LEAD 31 Participant Desiree Wineland Receives White House Honor

Aug. 25, 2014

LINCOLN, Neb. — When Desiree Wineland of Cambridge found out she was to be honored by the White House as a Future of American Agriculture Champions of Change, she said she was humbled by the award.

For it wasn't too many years ago that Wineland and her husband, Calvin, decided to move to Nebraska to embark on a new career in agriculture after retiring from more than 20 years of military service.

The Wineland family story in agriculture begins with a promise Desiree and Cal made to their two boys who were in the Pentagon's day-care center on Sept. 11, 2001. After that day, they decided to retire in 2009 from the military and move to Cambridge, where Calvin's parents and grandparents live.

And it is in Cambridge where the Winelands are fulfilling their dream and their promise to start their new life in farming, starting Veterans Vineyard and Winery and later American Butchers.

During the past five years, Desiree and Cal have completed University of Nebraska-Lincoln Extension classes and conferences, including the Commercial Wine-Making Operations Course, Nebraska College of Technical Agriculture's Cow/Calf College, the Nebraska Ranch Practicum and later the Nebraska LEAD Program.

"The Nebraska LEAD Program opened the world of agriculture to us," she said. Desiree graduated from LEAD 31 in March 2013; Calvin currently is in LEAD 33.

Wineland said they started the vineyard with the goal of having a learning vineyard and later a winery, where veterans and guests could come to learn about planting and growing grapes and later crafting wine.

"We planted in the beginning of what would be three years of extreme drought and excessive high temperatures, which has been a struggle for us without irrigation," she said.

When Desiree and Cal observed small family farms and ranches being forced to sell because they couldn't compete with large commercial operations, they decided to get involved.

The couple bought an old locker in Beaver City, transformed it into American Butchers, a USDA-certified, small meat processing facility. American Butchers specializes in handcrafted, artisan meats that they slaughter and process for these farmers and ranchers. They also help them sell across the U.S. and plan to expand into the Farm to School Lunch Program.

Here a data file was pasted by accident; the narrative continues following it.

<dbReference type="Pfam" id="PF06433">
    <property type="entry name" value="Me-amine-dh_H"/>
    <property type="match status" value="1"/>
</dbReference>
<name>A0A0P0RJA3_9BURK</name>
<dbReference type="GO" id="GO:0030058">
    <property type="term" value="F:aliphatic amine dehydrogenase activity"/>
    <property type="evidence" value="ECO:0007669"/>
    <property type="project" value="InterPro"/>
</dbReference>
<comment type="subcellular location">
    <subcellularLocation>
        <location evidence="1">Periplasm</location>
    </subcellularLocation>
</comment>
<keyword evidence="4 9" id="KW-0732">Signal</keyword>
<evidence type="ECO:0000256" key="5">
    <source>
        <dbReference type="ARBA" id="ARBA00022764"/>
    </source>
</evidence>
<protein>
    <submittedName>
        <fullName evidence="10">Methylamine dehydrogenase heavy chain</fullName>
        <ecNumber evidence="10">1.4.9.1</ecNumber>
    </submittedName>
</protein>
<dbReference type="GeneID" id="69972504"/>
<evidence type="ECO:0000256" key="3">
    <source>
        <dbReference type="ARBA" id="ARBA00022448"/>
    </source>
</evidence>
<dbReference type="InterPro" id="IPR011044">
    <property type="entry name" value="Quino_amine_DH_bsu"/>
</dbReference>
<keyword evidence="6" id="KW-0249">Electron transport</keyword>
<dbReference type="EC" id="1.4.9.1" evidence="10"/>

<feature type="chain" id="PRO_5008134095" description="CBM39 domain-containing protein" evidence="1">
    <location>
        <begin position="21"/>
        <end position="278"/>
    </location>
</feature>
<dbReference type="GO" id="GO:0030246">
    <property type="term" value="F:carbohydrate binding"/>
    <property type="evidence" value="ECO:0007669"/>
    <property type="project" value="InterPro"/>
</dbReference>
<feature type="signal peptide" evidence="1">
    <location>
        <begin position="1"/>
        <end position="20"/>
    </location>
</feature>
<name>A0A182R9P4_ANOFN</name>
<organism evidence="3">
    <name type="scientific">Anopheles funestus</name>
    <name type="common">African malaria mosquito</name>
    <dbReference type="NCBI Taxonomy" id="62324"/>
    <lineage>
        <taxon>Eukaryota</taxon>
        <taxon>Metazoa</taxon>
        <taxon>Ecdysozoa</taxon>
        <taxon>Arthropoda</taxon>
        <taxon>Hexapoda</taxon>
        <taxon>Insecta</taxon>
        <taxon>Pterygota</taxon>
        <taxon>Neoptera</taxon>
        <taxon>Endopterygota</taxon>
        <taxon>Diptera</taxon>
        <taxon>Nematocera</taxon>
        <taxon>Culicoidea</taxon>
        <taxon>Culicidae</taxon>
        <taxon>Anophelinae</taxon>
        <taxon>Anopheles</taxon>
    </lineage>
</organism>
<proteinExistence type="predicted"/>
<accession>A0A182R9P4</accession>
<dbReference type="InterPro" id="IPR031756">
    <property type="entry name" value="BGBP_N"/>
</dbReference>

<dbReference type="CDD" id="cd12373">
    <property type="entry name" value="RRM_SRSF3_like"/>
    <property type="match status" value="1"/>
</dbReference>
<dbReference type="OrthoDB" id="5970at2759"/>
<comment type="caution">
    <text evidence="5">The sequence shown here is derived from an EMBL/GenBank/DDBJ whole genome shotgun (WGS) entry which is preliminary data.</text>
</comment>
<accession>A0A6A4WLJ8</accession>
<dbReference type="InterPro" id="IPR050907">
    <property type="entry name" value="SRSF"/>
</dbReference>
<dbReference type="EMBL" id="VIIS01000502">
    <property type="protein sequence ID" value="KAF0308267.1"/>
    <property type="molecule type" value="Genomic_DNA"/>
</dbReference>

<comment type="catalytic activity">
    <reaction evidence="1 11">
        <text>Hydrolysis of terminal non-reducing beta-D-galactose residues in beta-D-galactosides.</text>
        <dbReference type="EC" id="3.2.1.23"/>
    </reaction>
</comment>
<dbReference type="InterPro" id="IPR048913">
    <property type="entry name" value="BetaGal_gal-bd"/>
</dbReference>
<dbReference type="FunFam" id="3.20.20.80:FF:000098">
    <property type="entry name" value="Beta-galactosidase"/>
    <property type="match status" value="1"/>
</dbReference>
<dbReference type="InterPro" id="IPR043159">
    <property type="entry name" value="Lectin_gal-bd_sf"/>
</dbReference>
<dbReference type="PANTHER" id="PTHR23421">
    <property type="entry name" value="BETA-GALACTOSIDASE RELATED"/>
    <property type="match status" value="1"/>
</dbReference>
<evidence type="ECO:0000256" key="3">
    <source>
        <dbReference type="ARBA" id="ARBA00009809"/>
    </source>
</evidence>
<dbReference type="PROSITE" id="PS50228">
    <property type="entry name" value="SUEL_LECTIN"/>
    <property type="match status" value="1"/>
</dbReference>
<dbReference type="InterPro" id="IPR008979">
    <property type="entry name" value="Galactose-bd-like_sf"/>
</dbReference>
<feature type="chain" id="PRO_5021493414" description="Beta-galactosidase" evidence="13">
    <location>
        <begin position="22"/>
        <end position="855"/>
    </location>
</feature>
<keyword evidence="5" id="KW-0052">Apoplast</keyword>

"Cal and I knew nothing when we started, and through reading, asking questions, learning and determination we've changed the paradigm and these legacy farm and family operations now sustain themselves and even can expand," she said. They also are working with 4-H and FFA to start programs where members (student farmers) learn how to provide meats to their schools through the Farm to School Program.

Wineland said it was humbling to be recognized for the Champions of Change award because change is truly like agriculture and does not happen in a vacuum. She said she shares this award with several communities, members of LEAD 31 who shared their experiences and her family, all who have been steadfast supporters and made things possible.

"Change happens with the involvement and support of a lot of people, not just by one individual," she said.

"A seed is planted and only sprouts because of many external factors working in concert. For me, this award represents the teamwork of an entire state and love of my family. Together we bring this recognition back to Nebraska to share it with all those who made this possible. We are still a work in progress, and know that with this continued support the possibilities are endless."

Agriculture Champions of Change are leaders from across the country who are doing extraordinary things to build the bench for the next generation of farming and ranching. For more information about the White House Champions of Change program, visit www.whitehouse.gov/champions.

"LEAD is about change; leadership is about change," said LEAD program director Terry Hejny. "Desiree is a lifelong learner and very deserving as someone in a rural community that is embracing change. She is a great role model and a visionary about working to solve problems and initiate programs in rural communities."

The Winelands have partnered with the American Chemical Society to help promote education in agriculture and promote "STEAM" (STEM with an A for Agriculture). In addition, they are advocates for Conservation Stewardship and practitioners enrolled in USDA/NRCS. The Winelands annually host the Veterans BBQ in Cambridge on every Armed Forces Day in May. This year guests from across the U.S. and veterans escorted by the American Legion Riders of Lincoln attended the event.

To read more about the Winelands on The White House Blog, visit http://m.whitehouse.gov/blog/2014/08/04/proudly-supporting-farming-and-ranching-families or watch a TedxLincoln talk at https://www.youtube.com/watch?v=9UgKJ_9cZQE.

Fellowship applications for Nebraska LEAD (Leadership Education/Action Development) Group 35 are now available for men and women involved in production agriculture or agribusiness.

Applications are due no later than June 15, 2015 and are available via e-mail from the Nebraska LEAD Program. Please contact Shana at sgerdes2@unl.edu.  You can also request an application by writing Room 318 Biochemistry Hall, University of Nebraska-Lincoln, 68583-0763 or by calling 402-472-6810. You can visit www.lead.unl.edu for information about the selection process.

Nebraska LEAD Program offices are in the Institute of Agriculture and Natural Resources at the University of Nebraska-Lincoln.

Terry Hejny, Ph.D.
Nebraska LEAD Program

Sandi Alswager Karstens
IANR News Service

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